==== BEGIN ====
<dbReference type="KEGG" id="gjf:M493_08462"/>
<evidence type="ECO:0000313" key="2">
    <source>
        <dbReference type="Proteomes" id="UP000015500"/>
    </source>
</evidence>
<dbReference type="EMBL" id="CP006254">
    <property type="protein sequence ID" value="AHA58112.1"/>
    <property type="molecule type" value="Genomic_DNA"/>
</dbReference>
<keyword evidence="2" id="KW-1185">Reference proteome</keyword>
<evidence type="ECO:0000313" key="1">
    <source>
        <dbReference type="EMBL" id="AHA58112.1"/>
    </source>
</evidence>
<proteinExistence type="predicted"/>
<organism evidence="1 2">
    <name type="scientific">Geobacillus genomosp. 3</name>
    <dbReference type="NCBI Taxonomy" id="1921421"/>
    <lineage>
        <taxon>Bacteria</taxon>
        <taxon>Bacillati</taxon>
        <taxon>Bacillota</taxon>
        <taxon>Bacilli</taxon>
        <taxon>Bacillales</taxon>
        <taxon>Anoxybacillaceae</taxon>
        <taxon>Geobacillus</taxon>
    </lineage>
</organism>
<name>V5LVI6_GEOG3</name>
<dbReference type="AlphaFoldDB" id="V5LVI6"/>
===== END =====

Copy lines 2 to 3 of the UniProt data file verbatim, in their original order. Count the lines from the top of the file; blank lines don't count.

<evidence type="ECO:0000313" key="2">
    <source>